As a practical example, the model can be used to calculate the contamination rate if the exposure time for ampoules in a blowfillseal
filling machine is increased. Many types of blowfillseal filling machines generate a high amount of particles during plastic
extrusion. Often, these particles are removed through local exhaust devices inside the machine region. To improve the local
exhaust devices and thereby remove more airborne particles, the cycle time was increased, allowing the mould to stay at the
extrusion position for a longer time. In this case, the concentration of airborne particles in the filling machine was reduced.
However, the increased cycle time and exposure time must also be taken into account when evaluating the overall risk situation.
The calculated contamination rate was increased 20% due to increased exposure time (20% longer). The concentration of airborne
particles was decreased by 25%. In the end, considering both the increased exposure time and the reduced concentration of
airborne particles, the contamination risk decreased by 5%.
As another example, comparisons can be made between different filling techniques. If vials in filling process A have the same
exposed area, airborne concentration and settling velocity as ampoules in process B, but twice the exposure time, the calculated
contamination rate is doubled for process A. The guidelines1,2 do not make any exceptions between these two techniques, but in theory, the airborne concentration at process B could be
twice as high as for process A and still have equal contamination risk.
The calculation models presented in this article can be helpful in calculating risk factors and increasing the understanding
of contamination caused by airborne particles. The method described shows that it is possible to calculate the risk factor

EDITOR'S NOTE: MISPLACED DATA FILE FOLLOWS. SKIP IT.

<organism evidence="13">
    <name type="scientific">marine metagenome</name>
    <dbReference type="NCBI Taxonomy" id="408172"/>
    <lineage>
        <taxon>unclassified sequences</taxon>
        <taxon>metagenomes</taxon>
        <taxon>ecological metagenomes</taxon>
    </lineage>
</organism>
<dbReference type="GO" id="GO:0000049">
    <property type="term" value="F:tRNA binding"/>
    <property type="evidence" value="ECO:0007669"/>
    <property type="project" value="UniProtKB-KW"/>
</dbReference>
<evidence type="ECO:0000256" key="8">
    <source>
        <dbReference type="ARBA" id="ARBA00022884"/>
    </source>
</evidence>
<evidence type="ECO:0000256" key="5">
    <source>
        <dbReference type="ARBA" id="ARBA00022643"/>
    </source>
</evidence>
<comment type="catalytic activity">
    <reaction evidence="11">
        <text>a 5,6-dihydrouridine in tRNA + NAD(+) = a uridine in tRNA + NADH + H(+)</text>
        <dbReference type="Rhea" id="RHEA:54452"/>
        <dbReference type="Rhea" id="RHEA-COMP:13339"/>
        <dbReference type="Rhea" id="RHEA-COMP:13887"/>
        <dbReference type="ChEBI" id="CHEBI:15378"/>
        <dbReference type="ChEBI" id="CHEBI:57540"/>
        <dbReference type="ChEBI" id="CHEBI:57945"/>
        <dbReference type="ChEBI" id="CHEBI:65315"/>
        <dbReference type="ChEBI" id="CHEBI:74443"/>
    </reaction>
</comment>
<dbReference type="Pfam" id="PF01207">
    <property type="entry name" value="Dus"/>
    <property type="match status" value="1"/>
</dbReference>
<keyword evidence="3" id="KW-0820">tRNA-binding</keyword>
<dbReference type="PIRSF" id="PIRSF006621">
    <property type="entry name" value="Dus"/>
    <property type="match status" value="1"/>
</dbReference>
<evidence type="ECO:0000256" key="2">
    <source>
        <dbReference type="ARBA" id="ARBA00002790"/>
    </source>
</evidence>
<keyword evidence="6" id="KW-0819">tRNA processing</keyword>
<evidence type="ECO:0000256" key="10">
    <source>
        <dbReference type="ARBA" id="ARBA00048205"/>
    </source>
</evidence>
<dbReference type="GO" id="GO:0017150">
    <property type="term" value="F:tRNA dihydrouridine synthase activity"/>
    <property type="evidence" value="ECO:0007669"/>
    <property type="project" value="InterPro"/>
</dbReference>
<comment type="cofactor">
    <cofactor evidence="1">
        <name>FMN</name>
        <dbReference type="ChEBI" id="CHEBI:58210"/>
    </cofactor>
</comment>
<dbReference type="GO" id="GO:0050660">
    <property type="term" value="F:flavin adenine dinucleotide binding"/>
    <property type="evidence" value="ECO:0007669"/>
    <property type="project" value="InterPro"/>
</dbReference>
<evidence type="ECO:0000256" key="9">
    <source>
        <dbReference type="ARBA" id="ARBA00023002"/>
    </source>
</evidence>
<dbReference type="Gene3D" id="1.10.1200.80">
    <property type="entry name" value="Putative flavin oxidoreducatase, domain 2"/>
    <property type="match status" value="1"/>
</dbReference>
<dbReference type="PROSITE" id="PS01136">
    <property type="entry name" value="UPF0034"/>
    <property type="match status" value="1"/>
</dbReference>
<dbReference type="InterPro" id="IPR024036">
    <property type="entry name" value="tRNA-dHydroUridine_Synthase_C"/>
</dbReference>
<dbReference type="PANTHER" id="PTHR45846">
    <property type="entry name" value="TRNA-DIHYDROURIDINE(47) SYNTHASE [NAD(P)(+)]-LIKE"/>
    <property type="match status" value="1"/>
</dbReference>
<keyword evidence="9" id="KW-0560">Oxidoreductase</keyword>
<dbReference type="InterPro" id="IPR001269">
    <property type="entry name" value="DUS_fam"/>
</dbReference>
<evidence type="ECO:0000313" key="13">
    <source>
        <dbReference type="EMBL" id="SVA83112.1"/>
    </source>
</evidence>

or the rate of contaminations to a certain area. The theoretical risk to contaminate, for example, a container or ampoule,
depends on the exposed neck area, airborne particle concentration and exposure time.
Mattias Haag is Validation Manager at Energo, Stockholm (Sweden).
Tel. +46 10 470 60 00
1. EU GMP European Commission, The Rules Governing Medicinal Products in the European Union, Vol. 4, EU Guidelines to Good Manufacturing
Practice, Annex 1, Manufacture of Sterile Medicinal Products, 1997 (revised 2008).
2. Food and Drug Administration. Guidance for Industry: Sterile Drug Products Produced by Aseptic Processing – Current Good
Manufacturing Practice. Rockville, MD, 2004.
3. B. Ljungqvist and B. Reinmüller, Clean Room Design: Minimizing Contamination Through Proper Design (CRC Press LLC, Boca Raton, Florida, USA, 1997).
4. B. Ljungqvist, Some Observations on the Interaction Between Air Movements and the Dispersion of Pollution: Document D8:1979,
Swedish Council for Building Research, Stockholm, Sweden (1979).
5. W. Whyte, Journal of Parenteral Science & Technology, 40(5) 188-197 (1986).
6. S. Sundström, B. Ljungqvist and B. Reinmüller, European Journal of parenteral & Pharmaceutical Science, 15(3) 87–92 (2010).